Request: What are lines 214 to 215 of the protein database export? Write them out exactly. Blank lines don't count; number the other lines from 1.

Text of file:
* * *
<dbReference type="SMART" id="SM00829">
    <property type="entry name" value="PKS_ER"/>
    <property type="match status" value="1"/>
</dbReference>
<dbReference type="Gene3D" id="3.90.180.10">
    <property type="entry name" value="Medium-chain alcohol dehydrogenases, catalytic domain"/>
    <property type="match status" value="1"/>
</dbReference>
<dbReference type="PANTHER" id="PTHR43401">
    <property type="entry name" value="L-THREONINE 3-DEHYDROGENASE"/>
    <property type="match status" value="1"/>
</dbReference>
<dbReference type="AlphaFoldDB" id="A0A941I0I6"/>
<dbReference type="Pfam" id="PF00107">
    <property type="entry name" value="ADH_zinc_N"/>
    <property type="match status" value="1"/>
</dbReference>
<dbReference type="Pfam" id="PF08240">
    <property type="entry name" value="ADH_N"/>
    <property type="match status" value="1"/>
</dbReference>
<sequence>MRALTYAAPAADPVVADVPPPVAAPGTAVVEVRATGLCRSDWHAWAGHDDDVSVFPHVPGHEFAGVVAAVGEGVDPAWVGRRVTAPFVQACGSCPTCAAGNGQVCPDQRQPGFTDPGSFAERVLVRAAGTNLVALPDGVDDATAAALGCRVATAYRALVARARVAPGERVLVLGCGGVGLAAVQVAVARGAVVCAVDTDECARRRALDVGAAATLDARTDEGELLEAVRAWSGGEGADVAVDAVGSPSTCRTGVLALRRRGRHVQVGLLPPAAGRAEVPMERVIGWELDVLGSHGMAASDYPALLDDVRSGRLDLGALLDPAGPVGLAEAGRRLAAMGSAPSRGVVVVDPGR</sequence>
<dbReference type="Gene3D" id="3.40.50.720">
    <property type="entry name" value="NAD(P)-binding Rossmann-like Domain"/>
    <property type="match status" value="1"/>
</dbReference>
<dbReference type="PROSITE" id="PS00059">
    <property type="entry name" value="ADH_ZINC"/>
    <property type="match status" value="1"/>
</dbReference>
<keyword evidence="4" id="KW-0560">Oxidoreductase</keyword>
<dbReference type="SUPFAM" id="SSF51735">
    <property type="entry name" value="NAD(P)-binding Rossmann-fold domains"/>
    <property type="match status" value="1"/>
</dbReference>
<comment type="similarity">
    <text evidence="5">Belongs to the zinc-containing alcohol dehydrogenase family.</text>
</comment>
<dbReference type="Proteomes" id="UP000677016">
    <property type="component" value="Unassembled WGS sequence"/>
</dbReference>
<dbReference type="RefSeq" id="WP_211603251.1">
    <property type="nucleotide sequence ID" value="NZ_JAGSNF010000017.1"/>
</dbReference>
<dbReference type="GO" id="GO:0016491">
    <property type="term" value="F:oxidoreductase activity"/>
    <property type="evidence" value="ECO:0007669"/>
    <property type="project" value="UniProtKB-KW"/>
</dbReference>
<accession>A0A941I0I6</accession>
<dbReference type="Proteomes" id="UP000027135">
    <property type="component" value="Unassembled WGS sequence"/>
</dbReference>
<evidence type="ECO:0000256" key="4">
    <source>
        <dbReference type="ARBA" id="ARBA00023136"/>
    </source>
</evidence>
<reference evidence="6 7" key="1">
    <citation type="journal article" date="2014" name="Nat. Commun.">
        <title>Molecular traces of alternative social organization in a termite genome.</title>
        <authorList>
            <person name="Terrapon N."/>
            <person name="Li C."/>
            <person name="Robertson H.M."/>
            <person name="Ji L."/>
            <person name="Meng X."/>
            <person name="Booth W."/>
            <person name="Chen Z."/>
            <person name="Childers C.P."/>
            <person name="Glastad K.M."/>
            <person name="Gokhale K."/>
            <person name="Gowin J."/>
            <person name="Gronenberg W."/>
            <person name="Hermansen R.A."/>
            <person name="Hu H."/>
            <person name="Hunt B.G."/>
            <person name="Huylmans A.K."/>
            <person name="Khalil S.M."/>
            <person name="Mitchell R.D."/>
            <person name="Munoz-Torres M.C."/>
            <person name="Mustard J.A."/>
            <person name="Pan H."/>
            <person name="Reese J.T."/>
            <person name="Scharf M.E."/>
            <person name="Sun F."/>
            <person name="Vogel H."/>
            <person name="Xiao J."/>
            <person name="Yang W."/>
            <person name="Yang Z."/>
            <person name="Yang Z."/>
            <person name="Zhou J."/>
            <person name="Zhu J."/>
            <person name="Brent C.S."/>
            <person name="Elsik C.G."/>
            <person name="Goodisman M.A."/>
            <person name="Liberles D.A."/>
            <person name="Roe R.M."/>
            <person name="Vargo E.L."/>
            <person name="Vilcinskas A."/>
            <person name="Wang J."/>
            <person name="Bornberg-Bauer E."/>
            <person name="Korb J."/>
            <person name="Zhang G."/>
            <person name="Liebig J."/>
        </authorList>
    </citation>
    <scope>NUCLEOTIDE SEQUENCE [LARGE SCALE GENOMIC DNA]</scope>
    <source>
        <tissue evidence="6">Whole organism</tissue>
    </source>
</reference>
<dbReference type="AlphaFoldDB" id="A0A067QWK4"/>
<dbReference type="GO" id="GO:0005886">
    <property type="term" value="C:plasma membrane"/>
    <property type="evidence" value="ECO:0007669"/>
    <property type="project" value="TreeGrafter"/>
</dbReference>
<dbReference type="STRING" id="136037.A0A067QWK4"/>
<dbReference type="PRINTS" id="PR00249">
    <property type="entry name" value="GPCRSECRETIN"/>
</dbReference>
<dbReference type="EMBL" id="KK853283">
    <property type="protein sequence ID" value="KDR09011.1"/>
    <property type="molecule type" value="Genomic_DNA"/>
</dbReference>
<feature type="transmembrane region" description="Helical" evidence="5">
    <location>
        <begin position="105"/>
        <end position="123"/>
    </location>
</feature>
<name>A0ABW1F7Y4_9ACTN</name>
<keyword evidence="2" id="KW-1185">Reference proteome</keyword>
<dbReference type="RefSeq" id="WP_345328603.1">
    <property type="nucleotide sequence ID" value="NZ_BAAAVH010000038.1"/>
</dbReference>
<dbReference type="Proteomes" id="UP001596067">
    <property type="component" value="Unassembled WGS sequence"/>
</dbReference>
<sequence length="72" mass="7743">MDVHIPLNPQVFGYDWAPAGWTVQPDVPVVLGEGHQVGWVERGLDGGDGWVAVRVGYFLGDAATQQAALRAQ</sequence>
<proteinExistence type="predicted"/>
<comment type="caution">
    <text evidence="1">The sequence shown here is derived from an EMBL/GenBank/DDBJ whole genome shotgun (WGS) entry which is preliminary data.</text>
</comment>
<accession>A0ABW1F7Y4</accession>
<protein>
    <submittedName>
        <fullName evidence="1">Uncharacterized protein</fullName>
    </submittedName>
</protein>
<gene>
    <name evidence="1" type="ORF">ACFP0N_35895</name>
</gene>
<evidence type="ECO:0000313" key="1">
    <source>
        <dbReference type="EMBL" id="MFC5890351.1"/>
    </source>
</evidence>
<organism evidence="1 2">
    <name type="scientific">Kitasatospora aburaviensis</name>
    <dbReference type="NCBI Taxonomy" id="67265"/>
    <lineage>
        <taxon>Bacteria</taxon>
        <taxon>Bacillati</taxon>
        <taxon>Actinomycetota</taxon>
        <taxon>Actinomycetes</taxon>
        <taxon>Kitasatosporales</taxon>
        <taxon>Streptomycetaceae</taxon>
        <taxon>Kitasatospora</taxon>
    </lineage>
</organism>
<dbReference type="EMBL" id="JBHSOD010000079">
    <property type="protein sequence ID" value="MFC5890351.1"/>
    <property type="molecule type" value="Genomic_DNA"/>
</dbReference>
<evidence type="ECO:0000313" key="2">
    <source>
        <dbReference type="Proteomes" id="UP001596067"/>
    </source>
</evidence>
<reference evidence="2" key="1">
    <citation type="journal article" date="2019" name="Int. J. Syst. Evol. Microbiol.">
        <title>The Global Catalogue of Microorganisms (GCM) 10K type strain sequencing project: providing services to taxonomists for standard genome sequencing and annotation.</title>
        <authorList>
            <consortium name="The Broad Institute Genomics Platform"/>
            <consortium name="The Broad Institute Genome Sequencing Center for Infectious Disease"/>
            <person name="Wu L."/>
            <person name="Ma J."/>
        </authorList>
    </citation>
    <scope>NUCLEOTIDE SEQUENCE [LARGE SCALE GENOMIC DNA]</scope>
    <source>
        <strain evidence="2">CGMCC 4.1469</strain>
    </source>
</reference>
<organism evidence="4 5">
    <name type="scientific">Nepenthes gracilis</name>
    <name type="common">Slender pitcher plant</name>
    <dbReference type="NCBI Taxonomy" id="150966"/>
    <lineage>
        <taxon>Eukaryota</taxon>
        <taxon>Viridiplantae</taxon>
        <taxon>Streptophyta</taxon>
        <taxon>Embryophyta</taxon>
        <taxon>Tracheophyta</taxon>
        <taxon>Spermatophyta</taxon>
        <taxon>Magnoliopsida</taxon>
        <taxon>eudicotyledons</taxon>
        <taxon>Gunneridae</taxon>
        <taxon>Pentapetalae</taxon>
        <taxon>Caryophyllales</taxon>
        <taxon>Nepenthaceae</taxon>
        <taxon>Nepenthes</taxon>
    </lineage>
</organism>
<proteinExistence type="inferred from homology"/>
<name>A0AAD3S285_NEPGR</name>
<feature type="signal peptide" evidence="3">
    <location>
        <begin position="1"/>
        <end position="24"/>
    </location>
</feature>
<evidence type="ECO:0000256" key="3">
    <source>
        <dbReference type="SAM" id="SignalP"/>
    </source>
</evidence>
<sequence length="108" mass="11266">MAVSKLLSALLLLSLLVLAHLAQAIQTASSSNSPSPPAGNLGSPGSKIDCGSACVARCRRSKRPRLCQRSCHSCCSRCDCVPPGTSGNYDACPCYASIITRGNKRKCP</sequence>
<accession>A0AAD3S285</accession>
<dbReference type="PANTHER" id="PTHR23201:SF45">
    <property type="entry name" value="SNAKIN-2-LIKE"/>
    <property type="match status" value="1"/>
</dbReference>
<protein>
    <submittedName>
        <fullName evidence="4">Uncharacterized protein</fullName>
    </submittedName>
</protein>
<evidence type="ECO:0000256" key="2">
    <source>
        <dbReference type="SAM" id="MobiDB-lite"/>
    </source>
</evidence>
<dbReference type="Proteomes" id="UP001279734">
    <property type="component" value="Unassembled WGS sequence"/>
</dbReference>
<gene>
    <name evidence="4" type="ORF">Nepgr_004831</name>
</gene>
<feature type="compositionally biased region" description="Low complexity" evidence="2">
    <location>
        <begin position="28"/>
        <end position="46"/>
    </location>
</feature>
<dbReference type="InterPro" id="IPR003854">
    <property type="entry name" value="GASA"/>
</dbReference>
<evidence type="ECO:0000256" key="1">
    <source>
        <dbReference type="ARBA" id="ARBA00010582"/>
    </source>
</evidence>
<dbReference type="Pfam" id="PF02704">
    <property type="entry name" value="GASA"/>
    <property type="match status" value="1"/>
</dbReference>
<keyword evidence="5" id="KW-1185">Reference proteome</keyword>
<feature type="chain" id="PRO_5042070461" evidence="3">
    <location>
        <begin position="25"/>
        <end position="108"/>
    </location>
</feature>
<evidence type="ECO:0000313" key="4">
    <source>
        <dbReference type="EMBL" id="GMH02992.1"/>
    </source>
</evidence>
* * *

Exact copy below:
        <taxon>Nepenthes</taxon>
    </lineage>